10-Minute Guide To Wi-Fi Standards - InformationWeek

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12/12/2005
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10-Minute Guide To Wi-Fi Standards

The different 802.11 and NIMO standards have different levels of throughput and security. Here's how you can make sense of the alphanumeric soups.

There's 801.22a, 802.11b, 802.11g, pre-N, 802.11i, MIMO, and more. How can you sort out the mess of Wi-Fi standards? Here's the rundown on what the major standards are, and what you need to know about them, from Brian Hernacki, architect, Symantec Research Labs, Cupertino, Calif.,

802.11- This is the overlying architecture for a series of Wi-Fi standards, all with letters following 802.11 (a, b, etc.). This family of standards was first introduced in 1997, but the Institute of Electrical and Electronics Engineers, Inc. (IEEE), the standards body for all things Wi-Fi, didn't approve them until 1999. The 802.11 family of standards provides protocols designed for local area networks and the devices that support them and connect with them.

It's not that wireless networking was unworkable before the introduction of 802.11, according to Hernacki, but any connections before were designed for packets transmitted over a wide variety of radio signals. Due to the wide range of signals in use, wireless networking this way was too cumbersome and, therefore, never enjoyed wide adoption, Hernacki says.

802.11a This was the first of the IEEE standards for wireless LAN. Like the underlying 802.11 architecture, 802.11a was introduced in 1997 and approved in 1999. This enabled commodity-type access points, from Linksys, Netgear, et al.

"It's kind of a footnote in wireless history now," Hernacki says. "It didn't receive much adoption because it operates in the 5 Ghz band, which doesn't penetrate through objects very easily. Therefore, there were problems with absorption of the signal throughout an office. There were products (wireless access points, routers and cards) built for this standard, but I've never seen any of them."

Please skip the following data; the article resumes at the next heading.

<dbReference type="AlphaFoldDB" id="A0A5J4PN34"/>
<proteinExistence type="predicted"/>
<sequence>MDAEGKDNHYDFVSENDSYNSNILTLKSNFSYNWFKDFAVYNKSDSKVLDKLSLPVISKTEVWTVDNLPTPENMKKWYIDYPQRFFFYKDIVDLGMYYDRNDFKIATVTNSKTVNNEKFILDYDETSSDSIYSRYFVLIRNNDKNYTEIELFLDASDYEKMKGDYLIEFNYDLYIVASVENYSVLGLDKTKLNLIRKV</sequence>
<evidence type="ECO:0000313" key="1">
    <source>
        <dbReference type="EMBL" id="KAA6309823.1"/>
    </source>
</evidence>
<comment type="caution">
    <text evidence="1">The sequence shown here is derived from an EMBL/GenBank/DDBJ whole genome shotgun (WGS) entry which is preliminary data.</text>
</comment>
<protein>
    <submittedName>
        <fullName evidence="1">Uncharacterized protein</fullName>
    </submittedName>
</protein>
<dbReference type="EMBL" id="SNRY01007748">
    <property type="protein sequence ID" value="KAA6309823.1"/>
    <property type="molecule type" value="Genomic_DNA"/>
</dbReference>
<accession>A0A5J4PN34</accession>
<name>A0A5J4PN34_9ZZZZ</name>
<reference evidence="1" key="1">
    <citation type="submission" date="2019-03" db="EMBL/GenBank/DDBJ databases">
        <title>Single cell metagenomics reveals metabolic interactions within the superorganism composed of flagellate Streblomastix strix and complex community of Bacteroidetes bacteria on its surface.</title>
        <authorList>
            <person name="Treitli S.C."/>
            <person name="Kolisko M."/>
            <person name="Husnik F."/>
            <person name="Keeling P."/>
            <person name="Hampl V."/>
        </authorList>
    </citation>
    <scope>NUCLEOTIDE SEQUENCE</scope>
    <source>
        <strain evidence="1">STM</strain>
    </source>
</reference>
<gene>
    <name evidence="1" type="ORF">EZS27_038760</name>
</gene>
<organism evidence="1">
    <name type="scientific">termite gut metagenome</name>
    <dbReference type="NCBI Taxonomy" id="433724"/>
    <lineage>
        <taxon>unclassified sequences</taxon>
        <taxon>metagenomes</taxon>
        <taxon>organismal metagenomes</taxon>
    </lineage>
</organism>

The problem with signal absorption more than outweighed the maximum 54 Mbs speed, Hernacki adds. Some 802.11a products and networks may still exist in some remote areas of the country.

802.11b This was the first wireless standard to receive wide adoption. Operating at 2.4 Mhz, signals with this standard didn't have the absorption problems of the 802.11a standard, but the slow speed (11 Mbps under optimal conditions) also meant that anyone used to broadband in an office or home setting would see achingly slow speeds. Adoption started picking up, as wireless LANs, chips, etc., started becoming available in the late 1990s and early 2000. Some older equipment still uses 802.11b, though slow speed and signal interference from other 802.11b users can be a problem in locations where there are several users in a small space, according to Hernacki.

However, the average age of a laptop is less than three years, so much of the 802.11b equipment has been replaced, though the environment still exists in some many installations where speed isn't critical.

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